Chemical management processes that avoid “regrettable substitutions” are needed; in some cases, a replacement chemical in a product is no safer that the original one; or it may be from the same chemical family with similar properties and toxicity, or no safety assessment at all is in place. Taking an approach of assessing chemicals as a group contributes to more impactful reductions in toxicity, rather than addressing chemicals individually.
Taking a value-chain approach
The value chain for building products and materials can be complex and lack transparency in chemical information provision. From raw material extraction to manufacture, design to installation, and through the occupancy and end-of-life phases. For the end-user, whilst it may be assumed that materials and products sold and installed are safe, this is not always the case and crucial chemical information may not be passed along the value chain, or even present in the first instance. Workers along the supply chain may also be exposed to hazardous substances.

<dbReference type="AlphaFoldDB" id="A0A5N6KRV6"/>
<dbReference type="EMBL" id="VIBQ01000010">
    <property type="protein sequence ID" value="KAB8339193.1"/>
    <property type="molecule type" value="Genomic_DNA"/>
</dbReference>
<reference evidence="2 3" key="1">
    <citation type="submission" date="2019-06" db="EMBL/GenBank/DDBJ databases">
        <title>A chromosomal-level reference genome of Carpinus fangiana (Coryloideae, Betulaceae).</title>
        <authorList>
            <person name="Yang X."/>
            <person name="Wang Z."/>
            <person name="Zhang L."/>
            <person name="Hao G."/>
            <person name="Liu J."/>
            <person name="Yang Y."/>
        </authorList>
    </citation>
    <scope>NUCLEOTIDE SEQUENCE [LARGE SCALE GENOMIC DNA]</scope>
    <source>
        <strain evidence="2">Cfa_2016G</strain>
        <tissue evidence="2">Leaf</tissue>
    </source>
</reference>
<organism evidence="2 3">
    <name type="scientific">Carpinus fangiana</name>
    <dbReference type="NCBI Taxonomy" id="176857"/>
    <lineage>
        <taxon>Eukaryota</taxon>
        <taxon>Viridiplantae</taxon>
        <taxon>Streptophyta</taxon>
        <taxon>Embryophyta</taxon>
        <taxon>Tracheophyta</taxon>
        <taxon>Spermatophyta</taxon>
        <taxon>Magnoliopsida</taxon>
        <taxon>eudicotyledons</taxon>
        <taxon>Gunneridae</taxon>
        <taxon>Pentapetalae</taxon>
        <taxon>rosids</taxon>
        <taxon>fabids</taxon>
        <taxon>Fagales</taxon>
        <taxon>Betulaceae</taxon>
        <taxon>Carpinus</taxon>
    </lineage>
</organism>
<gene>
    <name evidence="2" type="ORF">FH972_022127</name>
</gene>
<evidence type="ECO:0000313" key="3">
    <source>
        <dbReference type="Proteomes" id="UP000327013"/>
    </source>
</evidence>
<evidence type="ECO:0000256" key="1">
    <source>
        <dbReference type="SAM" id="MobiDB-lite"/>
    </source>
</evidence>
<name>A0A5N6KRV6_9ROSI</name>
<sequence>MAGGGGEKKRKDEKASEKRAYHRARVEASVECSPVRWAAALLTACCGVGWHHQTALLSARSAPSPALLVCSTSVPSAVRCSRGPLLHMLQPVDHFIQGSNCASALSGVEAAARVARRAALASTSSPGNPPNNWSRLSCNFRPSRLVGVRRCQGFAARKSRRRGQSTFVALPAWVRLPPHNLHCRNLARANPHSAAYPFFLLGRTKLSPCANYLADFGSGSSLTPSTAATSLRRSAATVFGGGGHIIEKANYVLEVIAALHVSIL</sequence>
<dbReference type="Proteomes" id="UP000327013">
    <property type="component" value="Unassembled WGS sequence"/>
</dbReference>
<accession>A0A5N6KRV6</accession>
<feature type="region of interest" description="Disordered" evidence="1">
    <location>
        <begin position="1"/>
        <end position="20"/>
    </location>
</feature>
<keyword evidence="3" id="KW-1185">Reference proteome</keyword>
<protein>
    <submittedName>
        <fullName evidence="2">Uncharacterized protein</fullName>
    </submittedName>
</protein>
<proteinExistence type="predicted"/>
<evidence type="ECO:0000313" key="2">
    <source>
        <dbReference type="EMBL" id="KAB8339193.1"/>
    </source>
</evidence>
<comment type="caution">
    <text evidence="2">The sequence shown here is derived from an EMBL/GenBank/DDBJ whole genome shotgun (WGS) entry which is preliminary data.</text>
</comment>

Chemical ingredient information, including hazard assessments, should be accessible at all stages of the building value chain to ensure that actors at all stages are able to make the most informed decisions to benefit health and the environment. A variety of resources are available in the hub that support this approach.
Information is becoming more widely available through both existing and newer initiatives. For example, Health Product Declarations and products certified against chemical safety criteria are available through a number of existing databases, alongside platforms (such as the German GISBAU system) that provide chemical safety information for workers.
Blueprints for Material Passports are also being seen – this approach would enable chemical and other data to be full tracked for a product across the value chain. Such data would be invaluable at a building product’s end of life to inform how a material should best be dismantled or disposed of, or the re-use potential. However, at the current time data is rarely available for a material that was manufactured or installed several years prior.